Law and legal cases

Tanzania: Protecting Maasai right to land

Law / legal case |

Mondorosi, Sukenya and Soitsambu Village Councils v Tanzania Breweries Limited, Tanzania Conservation Ltd, Ngorongoro District Council, Commissioner for Lands and Attorney-General (Tanzania)

This case concerns Maasai pastoralists who were forcibly ejected from their land on Sukenya Farm, Loliondo, Northern Tanzania.  Their troubles began in the 1980s when a parastatal company, Tanzania Breweries Limited (TBL), acquired 10,000 acres of land within Soitsambu village with the intentions of wheat and barley cultivation. The local communities contend that this acquisition was never legalised, as TBL failed to follow the required conditions such as consulting with the landowners; neither did they offer any compensation for the land. Out of the 10,000 acres it acquired, it only used about 700 for cultivation. As such, life continued as normal for the Maasai, who continued to use the land for grazing and watering their livestock. They did so for a period of 19 years without any disturbance, a fact that led to the belief that they had legally become the landowners again. However, in 2006, TBL sold the land to Tanzania Conservation Limited (TCL) – a Tanzanian incorporated company, run by an American couple who own US safari company Thomson Safaris.  There have been allegations of destruction of homes, livestock and harassment of villagers who were trying to access the natural resources upon their ancestrally-owned land to graze their animals and for water.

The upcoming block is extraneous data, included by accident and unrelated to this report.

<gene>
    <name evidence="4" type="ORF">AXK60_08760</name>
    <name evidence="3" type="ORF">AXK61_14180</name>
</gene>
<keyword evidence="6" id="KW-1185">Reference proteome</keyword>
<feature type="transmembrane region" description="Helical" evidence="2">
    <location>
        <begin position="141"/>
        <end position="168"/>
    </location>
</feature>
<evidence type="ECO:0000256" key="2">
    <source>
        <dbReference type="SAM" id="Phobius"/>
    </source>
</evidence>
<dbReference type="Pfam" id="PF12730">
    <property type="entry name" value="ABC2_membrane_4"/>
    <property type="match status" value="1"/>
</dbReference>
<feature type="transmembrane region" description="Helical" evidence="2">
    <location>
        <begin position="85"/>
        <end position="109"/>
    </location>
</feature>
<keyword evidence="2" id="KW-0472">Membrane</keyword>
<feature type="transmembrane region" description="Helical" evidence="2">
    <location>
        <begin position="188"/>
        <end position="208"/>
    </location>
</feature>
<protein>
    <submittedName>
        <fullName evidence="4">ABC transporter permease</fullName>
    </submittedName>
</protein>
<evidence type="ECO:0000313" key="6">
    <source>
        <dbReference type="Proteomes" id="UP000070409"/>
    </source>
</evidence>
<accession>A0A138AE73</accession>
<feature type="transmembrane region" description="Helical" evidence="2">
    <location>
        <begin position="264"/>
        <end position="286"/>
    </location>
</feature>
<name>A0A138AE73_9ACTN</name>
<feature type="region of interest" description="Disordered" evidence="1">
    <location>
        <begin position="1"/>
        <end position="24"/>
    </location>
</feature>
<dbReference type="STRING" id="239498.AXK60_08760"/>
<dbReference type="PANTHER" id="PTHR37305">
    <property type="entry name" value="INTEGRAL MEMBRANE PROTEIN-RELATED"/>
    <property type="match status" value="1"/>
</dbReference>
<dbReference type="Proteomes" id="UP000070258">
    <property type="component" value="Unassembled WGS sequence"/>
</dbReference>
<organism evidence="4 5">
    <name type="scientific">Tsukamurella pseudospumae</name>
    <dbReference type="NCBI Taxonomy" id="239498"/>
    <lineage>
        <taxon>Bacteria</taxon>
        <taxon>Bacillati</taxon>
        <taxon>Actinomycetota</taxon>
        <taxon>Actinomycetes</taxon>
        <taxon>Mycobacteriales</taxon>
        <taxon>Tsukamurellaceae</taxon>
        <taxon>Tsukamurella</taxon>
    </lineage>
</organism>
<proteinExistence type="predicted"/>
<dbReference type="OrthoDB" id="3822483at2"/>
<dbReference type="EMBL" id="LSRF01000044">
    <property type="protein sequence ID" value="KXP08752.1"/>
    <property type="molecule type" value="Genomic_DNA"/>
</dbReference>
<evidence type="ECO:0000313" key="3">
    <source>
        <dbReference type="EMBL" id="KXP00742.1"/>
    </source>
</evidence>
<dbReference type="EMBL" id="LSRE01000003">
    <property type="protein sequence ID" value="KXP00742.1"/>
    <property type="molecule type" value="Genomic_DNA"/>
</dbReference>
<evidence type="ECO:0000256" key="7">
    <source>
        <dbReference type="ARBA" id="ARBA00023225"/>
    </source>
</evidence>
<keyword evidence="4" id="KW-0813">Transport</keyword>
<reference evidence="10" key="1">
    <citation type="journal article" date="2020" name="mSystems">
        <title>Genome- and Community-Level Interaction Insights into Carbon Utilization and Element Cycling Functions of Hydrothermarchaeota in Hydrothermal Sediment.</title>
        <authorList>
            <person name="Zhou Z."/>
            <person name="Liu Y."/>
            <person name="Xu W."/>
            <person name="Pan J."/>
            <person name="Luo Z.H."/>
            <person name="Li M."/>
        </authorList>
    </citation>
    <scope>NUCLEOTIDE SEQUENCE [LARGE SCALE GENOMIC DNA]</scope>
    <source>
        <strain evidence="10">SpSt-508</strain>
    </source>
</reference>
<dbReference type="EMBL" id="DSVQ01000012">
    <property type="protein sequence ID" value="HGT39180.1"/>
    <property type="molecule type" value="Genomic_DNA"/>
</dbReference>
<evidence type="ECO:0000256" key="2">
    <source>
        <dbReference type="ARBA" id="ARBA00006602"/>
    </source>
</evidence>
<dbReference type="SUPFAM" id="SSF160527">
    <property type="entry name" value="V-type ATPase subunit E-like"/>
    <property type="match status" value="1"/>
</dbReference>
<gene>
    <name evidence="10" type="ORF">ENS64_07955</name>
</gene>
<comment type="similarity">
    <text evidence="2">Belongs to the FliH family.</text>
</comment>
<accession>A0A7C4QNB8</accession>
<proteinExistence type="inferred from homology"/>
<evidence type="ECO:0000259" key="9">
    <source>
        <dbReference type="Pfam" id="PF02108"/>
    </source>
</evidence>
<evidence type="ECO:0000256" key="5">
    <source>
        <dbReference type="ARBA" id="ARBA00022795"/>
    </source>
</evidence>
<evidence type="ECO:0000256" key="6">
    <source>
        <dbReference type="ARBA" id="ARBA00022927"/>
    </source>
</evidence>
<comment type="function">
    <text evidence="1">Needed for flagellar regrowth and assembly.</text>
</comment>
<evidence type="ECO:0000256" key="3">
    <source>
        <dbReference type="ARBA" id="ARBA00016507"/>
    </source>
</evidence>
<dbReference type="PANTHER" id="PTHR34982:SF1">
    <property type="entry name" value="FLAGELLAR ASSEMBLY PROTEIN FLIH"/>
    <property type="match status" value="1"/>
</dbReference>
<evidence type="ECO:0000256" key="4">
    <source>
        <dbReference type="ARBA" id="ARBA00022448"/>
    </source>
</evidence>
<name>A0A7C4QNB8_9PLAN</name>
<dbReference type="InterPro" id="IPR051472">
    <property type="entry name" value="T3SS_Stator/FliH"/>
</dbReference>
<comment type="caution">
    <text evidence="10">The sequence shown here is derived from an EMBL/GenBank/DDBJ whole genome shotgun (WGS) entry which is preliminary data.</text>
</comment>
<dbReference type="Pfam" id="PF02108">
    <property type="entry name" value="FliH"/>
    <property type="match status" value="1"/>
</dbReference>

In 2009, with MRG support, the community started legal proceedings before the local courts, bringing an adverse possession action on behalf of the villagers against TBL, which previously owned the land, and Tanzanian Conservation Limited, the current owners of the land and subsidiary of Thomson Safaris.  In addition, the villagers sought an injunction seeking to stop further development on the land pending the determination of the case.  The applications were dismissed in 2013 for procedural reasons but new proceedings were lodged several months later. The case was unsuccessful on all but one point. The court declared the transfer of part of the land to be illegal but offered no remedy or compensation. The community, assisted by MRG and local lawyers and partners, successfully sought leave to appeal and is now waiting for the appeal to be heard.

MRG is also working with Earthrights International, who have successfully pursued a 1782 discovery action against Thomson Safaris in the US courts, which has given access to information relevant to the proceedings in Tanzania.

In light of the alleged harassment and extra judicial arrests of the villagers, MRG lodged an urgent action request before the UN’s Committee on the Elimination of Racial Discrimination (CERD) in March 2009 and, as a direct result, CERD wrote to the Tanzanian Government stipulating a set of interim measures to curtail the harassment, and requesting further information from the Government.  MRG has continued to follow-up with CERD, which submitted further letters to the Tanzanian Government in 2011 and 2013.

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